“Going viral” is a bit of an overused term today. Everyone with a product says that’s what they want, but not everyone knows what that means or how to do it.

For your mobile app to gain the viral effect, you need to get your app in front of enough interested people for things to start to snowball. But while that sounds like a task for marketing, the most effective viral mechanisms are the ones your developers and product team bake into the app’s everyday interactions and touch points.

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Show value up front

Before you start thinking about trends or viral campaigns, you need to keep in mind what makes any mobile app go viral in the first place. No matter how they get there, the reason is always the same – they showcase the value the app has to offer up front.

Think about Wordle, for example. How many people gave that a go because they saw it all over their Twitter feed and wondered what all the fuss was about? It’s not just about giving the app more exposure, it’s also giving a sense of its value – in Wordle’s case, that value is the satisfaction of solving a daily puzzle and bragging about the achievement.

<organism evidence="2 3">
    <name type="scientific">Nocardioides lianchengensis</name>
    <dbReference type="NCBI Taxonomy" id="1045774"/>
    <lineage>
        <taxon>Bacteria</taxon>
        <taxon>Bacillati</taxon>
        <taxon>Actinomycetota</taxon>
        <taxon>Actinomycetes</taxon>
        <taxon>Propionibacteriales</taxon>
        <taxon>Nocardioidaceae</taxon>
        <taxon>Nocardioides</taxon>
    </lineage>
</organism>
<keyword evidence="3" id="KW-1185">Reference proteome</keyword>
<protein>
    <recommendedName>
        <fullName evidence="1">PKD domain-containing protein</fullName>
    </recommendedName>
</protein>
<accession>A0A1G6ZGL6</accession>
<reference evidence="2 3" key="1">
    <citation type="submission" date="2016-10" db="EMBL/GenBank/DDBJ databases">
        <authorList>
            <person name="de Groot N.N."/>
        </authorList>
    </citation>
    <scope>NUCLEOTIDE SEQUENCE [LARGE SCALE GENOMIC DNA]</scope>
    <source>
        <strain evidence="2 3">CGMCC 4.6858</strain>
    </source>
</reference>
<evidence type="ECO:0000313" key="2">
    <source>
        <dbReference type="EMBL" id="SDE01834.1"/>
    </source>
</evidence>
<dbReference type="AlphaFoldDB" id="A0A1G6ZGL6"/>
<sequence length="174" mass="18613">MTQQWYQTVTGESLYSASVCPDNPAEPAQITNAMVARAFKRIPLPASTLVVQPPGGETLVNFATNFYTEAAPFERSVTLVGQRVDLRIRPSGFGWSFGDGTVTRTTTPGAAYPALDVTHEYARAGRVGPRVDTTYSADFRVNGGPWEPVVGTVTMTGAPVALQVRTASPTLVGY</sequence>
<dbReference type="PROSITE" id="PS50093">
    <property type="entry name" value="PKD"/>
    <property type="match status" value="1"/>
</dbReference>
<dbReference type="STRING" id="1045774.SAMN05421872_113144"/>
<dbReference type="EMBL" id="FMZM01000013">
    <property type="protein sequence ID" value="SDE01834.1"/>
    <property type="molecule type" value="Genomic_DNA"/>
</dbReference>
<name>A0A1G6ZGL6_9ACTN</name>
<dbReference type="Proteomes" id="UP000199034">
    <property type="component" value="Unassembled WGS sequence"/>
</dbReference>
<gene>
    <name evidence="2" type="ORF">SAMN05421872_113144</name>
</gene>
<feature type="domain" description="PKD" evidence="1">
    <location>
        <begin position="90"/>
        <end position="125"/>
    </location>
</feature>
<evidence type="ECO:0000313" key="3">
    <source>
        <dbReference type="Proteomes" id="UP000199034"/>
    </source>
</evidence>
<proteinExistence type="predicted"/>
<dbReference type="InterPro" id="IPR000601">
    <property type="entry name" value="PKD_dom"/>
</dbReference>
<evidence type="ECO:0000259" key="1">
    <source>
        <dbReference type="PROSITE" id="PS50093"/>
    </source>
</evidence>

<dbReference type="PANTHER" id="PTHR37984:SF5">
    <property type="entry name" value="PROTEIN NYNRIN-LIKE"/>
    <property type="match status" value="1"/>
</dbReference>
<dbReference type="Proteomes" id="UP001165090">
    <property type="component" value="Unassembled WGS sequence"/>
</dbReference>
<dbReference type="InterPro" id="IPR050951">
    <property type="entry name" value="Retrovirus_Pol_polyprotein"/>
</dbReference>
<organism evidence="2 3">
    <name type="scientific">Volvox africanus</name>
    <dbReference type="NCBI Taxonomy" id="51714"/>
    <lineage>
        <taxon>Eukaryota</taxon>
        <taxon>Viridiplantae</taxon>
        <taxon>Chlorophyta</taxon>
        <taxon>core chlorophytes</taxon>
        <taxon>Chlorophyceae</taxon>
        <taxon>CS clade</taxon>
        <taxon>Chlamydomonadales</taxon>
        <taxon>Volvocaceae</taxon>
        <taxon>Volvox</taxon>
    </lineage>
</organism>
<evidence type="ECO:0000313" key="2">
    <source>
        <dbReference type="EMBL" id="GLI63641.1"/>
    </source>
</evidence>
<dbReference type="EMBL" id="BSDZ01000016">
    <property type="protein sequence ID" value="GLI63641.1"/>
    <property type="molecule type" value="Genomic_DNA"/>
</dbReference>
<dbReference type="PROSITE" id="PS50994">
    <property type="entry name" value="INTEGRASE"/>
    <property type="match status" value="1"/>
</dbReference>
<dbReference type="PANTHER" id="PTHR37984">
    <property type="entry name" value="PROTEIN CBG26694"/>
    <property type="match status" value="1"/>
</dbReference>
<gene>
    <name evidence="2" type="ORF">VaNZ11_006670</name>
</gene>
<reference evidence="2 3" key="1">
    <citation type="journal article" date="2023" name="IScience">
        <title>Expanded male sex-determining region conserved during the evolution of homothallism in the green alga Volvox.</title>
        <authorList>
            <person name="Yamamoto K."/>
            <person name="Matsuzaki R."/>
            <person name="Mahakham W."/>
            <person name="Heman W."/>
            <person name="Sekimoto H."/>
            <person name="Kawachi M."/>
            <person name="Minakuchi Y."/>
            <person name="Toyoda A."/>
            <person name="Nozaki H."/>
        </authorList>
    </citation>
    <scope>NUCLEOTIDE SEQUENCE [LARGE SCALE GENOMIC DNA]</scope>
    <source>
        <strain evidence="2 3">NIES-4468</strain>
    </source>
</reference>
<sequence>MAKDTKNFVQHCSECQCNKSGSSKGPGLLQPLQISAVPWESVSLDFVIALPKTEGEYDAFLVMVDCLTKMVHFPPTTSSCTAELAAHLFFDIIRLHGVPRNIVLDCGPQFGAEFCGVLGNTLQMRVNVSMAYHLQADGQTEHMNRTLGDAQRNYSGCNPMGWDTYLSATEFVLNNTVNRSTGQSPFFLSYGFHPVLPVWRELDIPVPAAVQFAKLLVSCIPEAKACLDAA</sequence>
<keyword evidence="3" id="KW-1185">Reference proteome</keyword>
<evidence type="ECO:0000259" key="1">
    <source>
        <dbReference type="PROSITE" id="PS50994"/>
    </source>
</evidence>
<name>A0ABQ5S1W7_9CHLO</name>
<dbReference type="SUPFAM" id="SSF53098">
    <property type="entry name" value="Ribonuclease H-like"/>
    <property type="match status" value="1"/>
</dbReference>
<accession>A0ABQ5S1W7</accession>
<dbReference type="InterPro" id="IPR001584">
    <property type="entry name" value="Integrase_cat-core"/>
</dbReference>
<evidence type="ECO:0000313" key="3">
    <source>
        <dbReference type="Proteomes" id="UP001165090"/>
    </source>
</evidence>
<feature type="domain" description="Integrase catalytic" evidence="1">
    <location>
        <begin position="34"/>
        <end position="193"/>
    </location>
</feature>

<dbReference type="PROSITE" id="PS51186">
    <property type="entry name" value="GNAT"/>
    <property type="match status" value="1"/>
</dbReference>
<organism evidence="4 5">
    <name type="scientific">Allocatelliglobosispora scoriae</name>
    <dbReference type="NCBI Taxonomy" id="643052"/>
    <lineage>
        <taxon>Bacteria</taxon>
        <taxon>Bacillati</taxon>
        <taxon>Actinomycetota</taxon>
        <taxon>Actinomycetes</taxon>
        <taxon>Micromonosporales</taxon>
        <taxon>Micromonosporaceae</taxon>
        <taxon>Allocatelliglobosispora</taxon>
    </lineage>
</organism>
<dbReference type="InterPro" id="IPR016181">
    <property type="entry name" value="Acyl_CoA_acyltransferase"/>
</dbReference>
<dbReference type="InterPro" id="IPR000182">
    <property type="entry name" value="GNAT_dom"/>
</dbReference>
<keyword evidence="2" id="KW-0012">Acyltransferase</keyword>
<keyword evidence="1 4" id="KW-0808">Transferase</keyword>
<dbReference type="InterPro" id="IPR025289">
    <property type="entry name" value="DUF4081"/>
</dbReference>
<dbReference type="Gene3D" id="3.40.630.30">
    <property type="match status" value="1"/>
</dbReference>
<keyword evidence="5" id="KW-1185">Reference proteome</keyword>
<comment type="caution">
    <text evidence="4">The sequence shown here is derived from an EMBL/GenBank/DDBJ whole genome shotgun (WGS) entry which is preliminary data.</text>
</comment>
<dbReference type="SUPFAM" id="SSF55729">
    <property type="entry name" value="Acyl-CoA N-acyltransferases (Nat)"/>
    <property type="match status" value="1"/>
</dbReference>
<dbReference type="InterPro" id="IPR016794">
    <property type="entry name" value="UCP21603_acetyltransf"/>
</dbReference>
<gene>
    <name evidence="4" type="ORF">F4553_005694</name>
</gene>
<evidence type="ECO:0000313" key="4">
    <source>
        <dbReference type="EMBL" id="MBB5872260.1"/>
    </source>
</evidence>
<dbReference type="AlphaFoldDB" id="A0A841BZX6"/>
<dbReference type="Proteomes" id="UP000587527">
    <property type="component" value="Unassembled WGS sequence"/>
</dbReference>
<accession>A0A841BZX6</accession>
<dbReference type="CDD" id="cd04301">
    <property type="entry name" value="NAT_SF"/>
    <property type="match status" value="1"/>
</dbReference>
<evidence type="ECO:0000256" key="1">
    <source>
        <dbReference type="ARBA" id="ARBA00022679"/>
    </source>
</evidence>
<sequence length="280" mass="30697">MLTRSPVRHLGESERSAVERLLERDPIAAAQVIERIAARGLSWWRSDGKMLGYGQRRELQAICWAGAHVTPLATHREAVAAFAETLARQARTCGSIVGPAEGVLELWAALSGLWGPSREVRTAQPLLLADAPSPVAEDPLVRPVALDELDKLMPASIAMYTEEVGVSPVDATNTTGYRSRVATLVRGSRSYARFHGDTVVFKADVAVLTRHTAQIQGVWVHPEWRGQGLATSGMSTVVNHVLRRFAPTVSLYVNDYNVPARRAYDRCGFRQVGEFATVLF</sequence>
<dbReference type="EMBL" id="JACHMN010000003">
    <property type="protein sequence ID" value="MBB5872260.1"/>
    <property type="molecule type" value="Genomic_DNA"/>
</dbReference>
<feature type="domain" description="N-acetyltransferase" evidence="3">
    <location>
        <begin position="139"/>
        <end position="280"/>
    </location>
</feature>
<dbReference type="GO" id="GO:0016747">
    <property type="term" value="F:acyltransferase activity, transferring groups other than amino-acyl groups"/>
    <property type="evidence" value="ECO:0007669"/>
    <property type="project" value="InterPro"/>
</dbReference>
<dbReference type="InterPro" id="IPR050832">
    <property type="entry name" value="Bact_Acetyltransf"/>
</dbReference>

Or take a face swap app or any of the growing number of AI art apps out there. Their value is easy to showcase because it’s in the images they create. Every time a user face swaps a group selfie and puts it on their social media, it’s a message that tells their friends “this is the fun you can have if you download our app”.

Create a low bar to entry

For the likes of Wordle, the commitment required to try it is pretty low. You download it and you can start playing instantly – without creating an account, signing in with Facebook, or tapping through a series of screens urging them to ‘go premium’. 

If a user will face any kind of friction – giving over their email address, syncing an account, or even paying to download – you often need to show more value first.